Medline: 9697781

Urology 52(2): 195-202, 1998.

Treatment with finasteride preserves usefulness of prostate-specific antigen in the detection of prostate cancer: results of a randomized, double-blind, placebo-controlled clinical trial.

Andriole GL, Guess HA, Epstein JI, et al.


To evaluate prostate cancer detection and prostate-specific antigen (PSA) among men with benign prostatic hyperplasia treated with finasteride.

Three thousand forty men 45 to 78 years of age with PSA less than 10 ng/mL and no history of prostate cancer were randomized in a double-blind, placebo-controlled trial to finasteride (n = 1524) or placebo (n = 1516) for up to 4 years. A prerandomization biopsy negative for prostate cancer was obtained in 98% of patients with a screening PSA of 4.0 ng/mL or more, and an end-of-study biopsy was requested of all such patients without a recent second negative biopsy or a prostate cancer diagnosis.

Overall, 644 patients (21%) underwent biopsy and 201 (6.6%) underwent transurethral resection of the prostate. Prostate cancer was diagnosed in 4.7% of men on finasteride and 5.1% on placebo (P = 0.7). Elevated PSA prompted diagnosis in 35% of cases on finasteride and 34% on placebo. The area under the receiver operating characteristic curve for last PSA was 0.84 on finasteride and 0.79 on placebo (P = 0.07). Use of an upper limit of normal for last PSA of 2.0 ng/mL for finasteride and 4.0 ng/mL for placebo yielded similar sensitivity (66% versus 70%, P = 0.6), higher specificity (82% versus 74%, P < 0.0001), and a higher likelihood ratio (3.6 versus 2.7, P < 0.05) for finasteride than for placebo.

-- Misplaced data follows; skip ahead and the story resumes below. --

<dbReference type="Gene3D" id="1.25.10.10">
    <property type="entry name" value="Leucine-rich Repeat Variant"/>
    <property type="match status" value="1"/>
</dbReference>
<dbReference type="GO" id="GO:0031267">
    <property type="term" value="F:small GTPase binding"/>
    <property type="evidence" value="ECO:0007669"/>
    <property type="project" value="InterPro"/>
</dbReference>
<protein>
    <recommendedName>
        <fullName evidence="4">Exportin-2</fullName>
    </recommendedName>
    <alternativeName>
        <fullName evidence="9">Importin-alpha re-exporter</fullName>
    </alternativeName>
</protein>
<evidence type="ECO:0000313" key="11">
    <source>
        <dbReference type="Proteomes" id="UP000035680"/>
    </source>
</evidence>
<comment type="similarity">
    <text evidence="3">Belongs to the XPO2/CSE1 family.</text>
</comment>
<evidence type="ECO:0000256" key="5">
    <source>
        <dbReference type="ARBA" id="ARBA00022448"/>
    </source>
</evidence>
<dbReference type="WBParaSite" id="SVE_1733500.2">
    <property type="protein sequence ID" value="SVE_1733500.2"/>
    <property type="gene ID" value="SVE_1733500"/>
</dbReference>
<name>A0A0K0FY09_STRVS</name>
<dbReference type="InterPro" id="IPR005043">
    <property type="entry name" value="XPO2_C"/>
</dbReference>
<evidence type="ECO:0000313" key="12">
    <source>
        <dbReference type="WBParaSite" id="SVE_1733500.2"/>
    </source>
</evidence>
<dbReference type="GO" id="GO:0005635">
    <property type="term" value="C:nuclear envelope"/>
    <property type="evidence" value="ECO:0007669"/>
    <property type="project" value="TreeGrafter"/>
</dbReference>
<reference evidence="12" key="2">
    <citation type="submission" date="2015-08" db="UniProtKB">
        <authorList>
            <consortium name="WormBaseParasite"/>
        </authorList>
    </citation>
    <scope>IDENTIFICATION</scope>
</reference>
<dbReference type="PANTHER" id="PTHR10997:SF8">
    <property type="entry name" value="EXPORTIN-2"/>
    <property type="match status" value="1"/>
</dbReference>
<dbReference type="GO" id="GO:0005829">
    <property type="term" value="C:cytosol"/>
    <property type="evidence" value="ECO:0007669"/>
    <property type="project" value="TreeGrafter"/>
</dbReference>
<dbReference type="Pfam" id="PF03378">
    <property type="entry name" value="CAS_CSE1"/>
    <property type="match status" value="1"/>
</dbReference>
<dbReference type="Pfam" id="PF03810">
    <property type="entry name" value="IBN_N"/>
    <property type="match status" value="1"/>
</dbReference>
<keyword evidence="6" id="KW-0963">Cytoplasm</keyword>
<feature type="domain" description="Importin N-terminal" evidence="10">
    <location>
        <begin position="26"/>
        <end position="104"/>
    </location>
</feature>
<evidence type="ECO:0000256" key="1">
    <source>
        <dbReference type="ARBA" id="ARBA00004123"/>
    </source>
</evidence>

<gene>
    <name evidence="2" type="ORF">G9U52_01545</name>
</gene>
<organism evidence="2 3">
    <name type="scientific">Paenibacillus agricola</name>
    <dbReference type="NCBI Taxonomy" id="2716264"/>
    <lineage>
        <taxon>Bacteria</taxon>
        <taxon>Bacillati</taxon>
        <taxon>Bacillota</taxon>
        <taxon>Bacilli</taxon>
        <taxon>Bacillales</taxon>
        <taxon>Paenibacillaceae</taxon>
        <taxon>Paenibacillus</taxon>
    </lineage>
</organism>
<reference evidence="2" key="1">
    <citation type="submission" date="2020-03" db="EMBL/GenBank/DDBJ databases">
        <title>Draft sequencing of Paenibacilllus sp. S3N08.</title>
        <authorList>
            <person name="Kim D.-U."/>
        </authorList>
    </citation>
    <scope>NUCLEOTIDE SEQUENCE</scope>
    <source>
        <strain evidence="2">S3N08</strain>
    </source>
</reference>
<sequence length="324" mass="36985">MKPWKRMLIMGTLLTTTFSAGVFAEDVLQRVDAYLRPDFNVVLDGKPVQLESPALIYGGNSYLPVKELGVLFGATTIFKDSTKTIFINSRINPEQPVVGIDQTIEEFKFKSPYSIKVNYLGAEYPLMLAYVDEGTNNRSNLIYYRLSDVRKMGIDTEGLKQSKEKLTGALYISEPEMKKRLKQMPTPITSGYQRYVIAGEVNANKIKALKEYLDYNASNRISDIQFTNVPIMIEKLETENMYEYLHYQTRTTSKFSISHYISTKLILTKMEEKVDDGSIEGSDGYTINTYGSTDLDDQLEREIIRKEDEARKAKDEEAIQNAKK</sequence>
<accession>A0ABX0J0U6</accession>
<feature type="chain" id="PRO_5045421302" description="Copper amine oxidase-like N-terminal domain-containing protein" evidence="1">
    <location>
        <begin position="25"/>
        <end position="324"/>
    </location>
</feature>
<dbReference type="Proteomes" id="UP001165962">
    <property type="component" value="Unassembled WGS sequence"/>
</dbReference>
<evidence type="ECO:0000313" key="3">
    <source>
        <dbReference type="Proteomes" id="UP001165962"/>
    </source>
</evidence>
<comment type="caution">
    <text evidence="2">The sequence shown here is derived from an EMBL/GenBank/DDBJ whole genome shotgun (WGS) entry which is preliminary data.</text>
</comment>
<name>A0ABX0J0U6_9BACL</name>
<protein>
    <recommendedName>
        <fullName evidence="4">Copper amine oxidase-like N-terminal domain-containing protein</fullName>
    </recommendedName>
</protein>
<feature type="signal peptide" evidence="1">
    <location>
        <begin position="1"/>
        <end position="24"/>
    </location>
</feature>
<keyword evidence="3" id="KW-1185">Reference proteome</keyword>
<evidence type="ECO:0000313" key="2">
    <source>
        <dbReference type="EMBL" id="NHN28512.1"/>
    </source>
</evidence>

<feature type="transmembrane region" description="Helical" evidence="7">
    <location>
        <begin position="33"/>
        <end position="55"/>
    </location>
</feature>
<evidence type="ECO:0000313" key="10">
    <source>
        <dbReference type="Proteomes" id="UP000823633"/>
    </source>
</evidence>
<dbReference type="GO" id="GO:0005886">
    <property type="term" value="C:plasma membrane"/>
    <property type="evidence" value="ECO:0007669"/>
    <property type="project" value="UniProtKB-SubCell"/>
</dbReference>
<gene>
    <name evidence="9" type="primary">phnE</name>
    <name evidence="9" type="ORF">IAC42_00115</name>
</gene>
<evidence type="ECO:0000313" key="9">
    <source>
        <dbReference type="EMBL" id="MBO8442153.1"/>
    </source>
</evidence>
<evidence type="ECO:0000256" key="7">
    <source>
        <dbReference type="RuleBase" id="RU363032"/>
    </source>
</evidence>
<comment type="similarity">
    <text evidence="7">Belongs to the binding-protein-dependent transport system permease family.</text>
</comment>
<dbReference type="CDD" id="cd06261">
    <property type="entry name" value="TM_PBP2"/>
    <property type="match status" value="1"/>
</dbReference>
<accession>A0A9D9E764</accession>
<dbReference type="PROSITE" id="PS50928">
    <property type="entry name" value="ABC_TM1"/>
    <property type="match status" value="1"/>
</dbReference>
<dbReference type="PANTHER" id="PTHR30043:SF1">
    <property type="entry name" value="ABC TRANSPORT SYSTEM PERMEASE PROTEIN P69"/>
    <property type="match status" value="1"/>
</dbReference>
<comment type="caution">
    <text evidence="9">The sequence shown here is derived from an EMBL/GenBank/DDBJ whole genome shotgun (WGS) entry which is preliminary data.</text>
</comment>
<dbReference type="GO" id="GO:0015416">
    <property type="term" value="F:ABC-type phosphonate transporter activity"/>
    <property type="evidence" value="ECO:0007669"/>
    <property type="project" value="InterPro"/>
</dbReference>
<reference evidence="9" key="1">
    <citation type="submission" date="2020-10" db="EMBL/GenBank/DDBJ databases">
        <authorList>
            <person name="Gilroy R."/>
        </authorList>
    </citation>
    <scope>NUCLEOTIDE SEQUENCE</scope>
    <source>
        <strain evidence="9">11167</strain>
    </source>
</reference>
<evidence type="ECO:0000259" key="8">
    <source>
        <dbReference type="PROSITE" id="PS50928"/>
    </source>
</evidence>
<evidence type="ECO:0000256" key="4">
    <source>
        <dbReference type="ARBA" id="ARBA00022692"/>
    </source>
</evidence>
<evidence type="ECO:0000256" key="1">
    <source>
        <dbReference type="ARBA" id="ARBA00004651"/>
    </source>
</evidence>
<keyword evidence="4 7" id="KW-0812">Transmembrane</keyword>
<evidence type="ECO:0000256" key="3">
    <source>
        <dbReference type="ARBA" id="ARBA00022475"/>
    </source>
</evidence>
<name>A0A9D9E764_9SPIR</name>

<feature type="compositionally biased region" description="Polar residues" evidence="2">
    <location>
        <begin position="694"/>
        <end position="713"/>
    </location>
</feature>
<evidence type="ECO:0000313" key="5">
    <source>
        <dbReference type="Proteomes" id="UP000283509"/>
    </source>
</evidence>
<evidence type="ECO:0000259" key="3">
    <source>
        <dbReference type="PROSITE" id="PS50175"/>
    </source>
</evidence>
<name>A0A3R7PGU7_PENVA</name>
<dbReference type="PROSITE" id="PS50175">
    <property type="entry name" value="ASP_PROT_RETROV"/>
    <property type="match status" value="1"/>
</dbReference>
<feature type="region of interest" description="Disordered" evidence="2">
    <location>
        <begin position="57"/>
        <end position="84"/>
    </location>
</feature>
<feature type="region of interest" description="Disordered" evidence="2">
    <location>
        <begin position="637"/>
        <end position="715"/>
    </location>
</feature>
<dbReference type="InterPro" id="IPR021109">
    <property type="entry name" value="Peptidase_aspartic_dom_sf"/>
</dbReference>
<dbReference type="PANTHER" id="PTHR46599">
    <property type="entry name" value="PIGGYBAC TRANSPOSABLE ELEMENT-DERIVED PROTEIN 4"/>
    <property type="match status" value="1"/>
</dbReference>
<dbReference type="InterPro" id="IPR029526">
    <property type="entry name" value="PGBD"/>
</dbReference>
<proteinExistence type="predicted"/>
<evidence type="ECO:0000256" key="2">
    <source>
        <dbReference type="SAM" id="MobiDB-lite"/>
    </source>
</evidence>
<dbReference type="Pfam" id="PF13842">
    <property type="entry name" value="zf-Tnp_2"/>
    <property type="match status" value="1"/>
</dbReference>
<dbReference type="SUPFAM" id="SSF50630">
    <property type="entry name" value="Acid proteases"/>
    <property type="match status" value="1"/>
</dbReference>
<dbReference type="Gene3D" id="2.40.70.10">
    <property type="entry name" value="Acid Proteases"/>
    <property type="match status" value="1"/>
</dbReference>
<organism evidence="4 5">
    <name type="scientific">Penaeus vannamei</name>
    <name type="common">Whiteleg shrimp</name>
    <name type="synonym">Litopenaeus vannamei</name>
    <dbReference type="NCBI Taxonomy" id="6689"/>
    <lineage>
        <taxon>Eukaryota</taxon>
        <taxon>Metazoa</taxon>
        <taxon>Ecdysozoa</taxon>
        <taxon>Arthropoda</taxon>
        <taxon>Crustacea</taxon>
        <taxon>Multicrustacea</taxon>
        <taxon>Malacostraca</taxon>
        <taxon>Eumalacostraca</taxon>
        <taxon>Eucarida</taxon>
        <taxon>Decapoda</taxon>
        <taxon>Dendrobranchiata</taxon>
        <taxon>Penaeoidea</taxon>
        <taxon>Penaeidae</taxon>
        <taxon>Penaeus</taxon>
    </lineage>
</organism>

In men treated with finasteride, multiplying PSA by 2 and using normal ranges for untreated men preserves the usefulness of PSA for prostate cancer detection.

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Dr. G. Quade